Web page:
To this waiting for Him and definite seeking of Him God responds in some special manifestation of mercy. Although, as Jesus Christ tells us, our Father in heaven "maketh His sun to rise on the evil and the good, and sendeth rain on the just and the unjust,"189189   Matt. v. 45. the fact here distinctly implied, that the goodness of God is exceptionally enjoyed on the conditions now laid down, is also supported by our Lord's teaching in the exhortations, "Ask, and it shall be given you; seek, and ye shall find; knock, and it shall be opened to you; for every one that asketh receiveth; and he that seeketh findeth; and to him that knocketh it shall be opened."190190   vii. 7, 8. St. James adds, "Ye have not because ye ask not."191191   James iv. 2. This, then, is the method of the Divine procedure. God expects His children to wait on Him as well as to wait for Him. We cannot consider such an expectation unreasonable. Of course it would be foolish to imagine God piquing Himself on His own dignity, so as to decline aid until He had been gratified by a due observance of homage. There is a deeper motive for the requirement. God's relations with men and women209 are personal and individual; and when they are most happy and helpful they always involve a certain reciprocity. It may not be necessary or even wise to demand definite things from God whenever we seek His assistance; for He knows what is good, while we often blunder and ask amiss. But the seeking here described is of a different character. It is not seeking things; it is seeking God. This is always good. The attitude of trust and expectancy that it necessitates is just that in which we are brought into a receptive state. It is not a question of God's willingness to help; He is always willing. But it cannot be fitting that He should act towards us when we are distrustful, indifferent, or rebellious, exactly as He would act if He were approached in submission and trustful expectation.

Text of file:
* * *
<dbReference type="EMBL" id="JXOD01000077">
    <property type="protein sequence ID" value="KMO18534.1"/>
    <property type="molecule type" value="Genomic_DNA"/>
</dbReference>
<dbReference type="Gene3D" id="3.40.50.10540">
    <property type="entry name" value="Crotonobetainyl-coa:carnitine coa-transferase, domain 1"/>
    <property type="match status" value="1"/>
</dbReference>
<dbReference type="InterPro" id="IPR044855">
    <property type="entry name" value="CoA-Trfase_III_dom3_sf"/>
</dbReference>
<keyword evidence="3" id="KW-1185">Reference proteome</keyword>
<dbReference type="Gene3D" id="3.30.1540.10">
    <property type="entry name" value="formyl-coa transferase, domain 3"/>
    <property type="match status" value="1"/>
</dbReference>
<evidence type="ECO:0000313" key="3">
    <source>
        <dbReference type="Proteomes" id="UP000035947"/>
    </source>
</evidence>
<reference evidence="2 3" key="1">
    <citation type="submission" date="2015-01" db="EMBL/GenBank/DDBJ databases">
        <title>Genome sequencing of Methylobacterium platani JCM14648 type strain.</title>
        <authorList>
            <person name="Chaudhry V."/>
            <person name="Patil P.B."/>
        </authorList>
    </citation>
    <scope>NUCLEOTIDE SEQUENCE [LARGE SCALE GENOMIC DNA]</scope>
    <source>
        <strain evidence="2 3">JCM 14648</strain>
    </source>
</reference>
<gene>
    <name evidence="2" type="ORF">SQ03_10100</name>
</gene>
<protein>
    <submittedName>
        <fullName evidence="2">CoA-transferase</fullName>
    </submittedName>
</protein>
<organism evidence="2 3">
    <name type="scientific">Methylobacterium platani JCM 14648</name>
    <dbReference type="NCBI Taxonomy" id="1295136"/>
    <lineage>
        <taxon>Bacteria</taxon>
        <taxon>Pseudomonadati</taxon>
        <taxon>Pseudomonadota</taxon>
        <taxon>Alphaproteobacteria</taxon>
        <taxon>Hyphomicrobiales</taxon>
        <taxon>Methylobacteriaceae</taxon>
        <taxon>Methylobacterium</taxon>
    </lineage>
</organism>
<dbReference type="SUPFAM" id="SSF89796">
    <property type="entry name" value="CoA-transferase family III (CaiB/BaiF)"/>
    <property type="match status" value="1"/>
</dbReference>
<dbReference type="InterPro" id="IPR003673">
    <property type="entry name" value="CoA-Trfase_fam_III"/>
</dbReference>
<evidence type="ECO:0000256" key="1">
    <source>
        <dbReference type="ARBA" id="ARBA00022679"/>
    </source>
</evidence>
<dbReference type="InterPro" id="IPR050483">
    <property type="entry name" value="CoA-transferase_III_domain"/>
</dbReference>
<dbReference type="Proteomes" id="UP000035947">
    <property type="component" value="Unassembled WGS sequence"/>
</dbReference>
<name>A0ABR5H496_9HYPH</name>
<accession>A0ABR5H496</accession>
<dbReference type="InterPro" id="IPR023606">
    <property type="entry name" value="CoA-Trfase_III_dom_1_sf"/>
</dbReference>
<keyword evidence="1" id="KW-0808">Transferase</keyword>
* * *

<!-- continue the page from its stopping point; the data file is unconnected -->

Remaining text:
Quiet waiting, then, is the right and fitting condition for the reception of blessing from God. But the elegist holds more than this. In his estimation the state of mind he here commends is itself good for a man. It is certainly good in contrast with the unhappy alternatives—feeble fussiness, wearing anxiety, indolent negligence, or blank despair. It is good also as a positive condition of mind. He has reached a happy inward attainment who has cultivated the faculty of possessing his soul in patience. His eye is clear for visions of the unseen. To him the deep fountains of life are open. Truth is his, and peace and strength also. When we add to this calmness the distinct aim of seeking God we may see how the blessedness of the condition recommended is vastly enhanced. We are all insensibly moulded by our desires and aims. The expectant soul is transformed into the image of the hope it pursues. When its treasure is in heaven its210 heart is there also, and therefore its very nature becomes heavenly.

To his reflections on the blessedness of quiet waiting the elegist adds a very definite word about another experience, declaring that "it is good for a man that he bear the yoke in his youth."192192   iii. 27. This interesting assertion seems to sound an autobiographical note, especially as the whole poem treats of the writer's personal experience. Some have inferred that the author must have been a young man at the time of writing. But if, as seems probable, he is calling to mind what he has himself passed through, this may be a recollection of a much earlier period of his life. Thus he would seem to be recognising, in the calm of subsequent reflection, what perhaps he may have been far from admitting while bearing the burdens, that the labours and hardships of his youth prove to have been for his own advantage. This truth is often perceived in the meditations of mature life, although it is not so easily acknowledged in the hours of strain and stress.